It is a very curious circumstance, that this return omits the names of several persons of whom we have proof that they were here at the time the return was made. John Richardson, Andrew Durkee, Levi Horton, Eleazer Hibbard are all omitted. By some curious accident, even the name of Josiah Beal, with whom Mr. Crawley must have had, as an active member of Committee, continued intercourse, is left out. It will be seen by this return that Tebogue, as it is called, was a place of twice greater importance than Cape Forchue, The names of several persons here mentioned suggest this as the most fitting place for A FEW BRIEF PERSONAL DETAILS.

It will be seen, on glancing at Mr. Crawley’s list, that several were young men, little more than minors; and that others had considerable establishments. Thus, George Bing had a family of eight; and as we have already seen that he owned a fishing vessel and employed men, this may acoount for it.

John McKinnon settled at Chebogue Point. He was a brother of Captain Ranald at Argyle; having served the Government, he was rewarded with large grants of land in the Township. Altogether he had 2664 acres. He and his wife were drowned in the Grand Tusket sluice while on their way to visit his brother at Argyle. His descendants are scattered throughout the County.

Cornelius Rogers, whose descendants are also numerous, was in all probability a direct descendant of John Rogers who suffered at Smithfield. The connexion is traceable between Cornelius and his ancestors, who came over in the “Mayflower.”

William Curtis, who came from Marblehead, built his house near the site of the new poor-house. He was an original grantee; and, as if “coming events cast their shadows before,” having been robbed of his property by a lawyer named Prout who lived at Murphy’s Bridge, he became for many years a charge upon the Town. Prout was handled in the way, as the story has it, that they do sailors who for the first time cross the line.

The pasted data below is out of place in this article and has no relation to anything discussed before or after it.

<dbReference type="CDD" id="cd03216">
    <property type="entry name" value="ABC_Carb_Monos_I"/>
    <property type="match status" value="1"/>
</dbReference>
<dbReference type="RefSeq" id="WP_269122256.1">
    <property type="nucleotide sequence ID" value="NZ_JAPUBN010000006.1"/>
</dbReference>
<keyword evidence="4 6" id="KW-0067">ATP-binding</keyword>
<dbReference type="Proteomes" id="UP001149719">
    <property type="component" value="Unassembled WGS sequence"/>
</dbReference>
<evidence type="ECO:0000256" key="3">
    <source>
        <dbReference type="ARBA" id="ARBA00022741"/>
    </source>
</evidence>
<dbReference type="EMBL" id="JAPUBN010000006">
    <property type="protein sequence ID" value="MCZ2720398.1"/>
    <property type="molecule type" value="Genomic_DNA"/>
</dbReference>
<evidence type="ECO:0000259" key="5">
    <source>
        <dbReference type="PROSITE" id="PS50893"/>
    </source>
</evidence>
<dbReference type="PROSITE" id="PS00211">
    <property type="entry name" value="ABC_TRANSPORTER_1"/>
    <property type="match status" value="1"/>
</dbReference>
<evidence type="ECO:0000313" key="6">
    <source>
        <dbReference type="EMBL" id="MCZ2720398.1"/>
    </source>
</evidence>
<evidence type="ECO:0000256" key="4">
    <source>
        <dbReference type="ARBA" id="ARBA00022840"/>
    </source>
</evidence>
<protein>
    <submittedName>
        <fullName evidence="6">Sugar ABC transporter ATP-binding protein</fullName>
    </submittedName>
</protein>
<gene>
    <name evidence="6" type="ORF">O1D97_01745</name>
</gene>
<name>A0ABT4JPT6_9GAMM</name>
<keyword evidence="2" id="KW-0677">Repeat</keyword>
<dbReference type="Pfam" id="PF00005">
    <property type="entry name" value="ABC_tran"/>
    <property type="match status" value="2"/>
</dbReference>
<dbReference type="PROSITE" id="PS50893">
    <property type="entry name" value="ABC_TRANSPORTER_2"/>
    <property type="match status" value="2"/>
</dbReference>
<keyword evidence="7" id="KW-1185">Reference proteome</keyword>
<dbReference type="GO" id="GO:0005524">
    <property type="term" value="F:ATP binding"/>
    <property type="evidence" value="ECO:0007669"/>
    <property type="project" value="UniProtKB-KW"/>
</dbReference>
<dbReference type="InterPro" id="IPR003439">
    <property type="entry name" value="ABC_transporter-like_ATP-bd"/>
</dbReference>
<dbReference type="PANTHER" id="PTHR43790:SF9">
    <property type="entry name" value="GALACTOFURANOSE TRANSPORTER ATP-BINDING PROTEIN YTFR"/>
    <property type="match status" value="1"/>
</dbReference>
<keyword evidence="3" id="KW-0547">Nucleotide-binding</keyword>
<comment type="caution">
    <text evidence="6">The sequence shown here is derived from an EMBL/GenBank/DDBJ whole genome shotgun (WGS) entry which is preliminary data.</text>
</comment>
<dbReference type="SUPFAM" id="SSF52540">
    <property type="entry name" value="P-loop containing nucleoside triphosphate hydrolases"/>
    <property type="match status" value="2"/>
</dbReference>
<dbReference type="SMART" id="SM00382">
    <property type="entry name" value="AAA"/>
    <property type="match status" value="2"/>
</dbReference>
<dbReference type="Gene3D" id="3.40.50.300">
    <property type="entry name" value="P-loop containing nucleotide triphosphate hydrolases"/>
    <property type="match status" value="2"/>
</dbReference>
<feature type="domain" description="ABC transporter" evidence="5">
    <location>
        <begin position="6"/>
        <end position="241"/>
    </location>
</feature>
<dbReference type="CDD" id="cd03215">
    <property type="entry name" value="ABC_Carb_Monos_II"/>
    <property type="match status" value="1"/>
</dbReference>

Moses Scott was a brother of the Rev. Jonathan Scott, for many years the Congregational minister in Chebogue. His descendants are as numerous as for the more part they are prosperous.

David Hersey, or as it afterwards became corrupted, Has-sey, lived near to Ephraim Cook, who built a saw and a grist mill, the former of which was managed by Hassey; and was long afterwards known as “Hassey’s mill.”

James Brown’s descendants are quite numerous, although the family name is extinct. He came from Ipswich, Mass., in the year 1767.

With regard to John Crawley, who made the return, little of his antecedents is known before he came to Yarmouth in the spring of 1762. He had a brother and nephew who were both grantees, who came here after him, but who did not remain long. Whether Edmund and Joseph Crawley, who obtained grants on Nonparison in 1763, were relatives, near or distant, has not been satisfactorily established. Mr. Crawley was the first acting Justice, and the first Custos in this Township. He was a man superior to the general run of the settlers in business ability. He was appointed by the Council one of the Committee for settling the Township, and he was constantly engaged, one way or another, in public affairs. He frequently served on Committees for examining Town matters, and generally presided at public meetings. He also acted as Judge of Common Pleas until his death in 1807. He was twice married. By the latter marriage, which was very late in life, he had two sons, one of whom is our respected townsman of the same name, who is also, I believe, the only living male representative of the second generation in the Township of Yarmouth.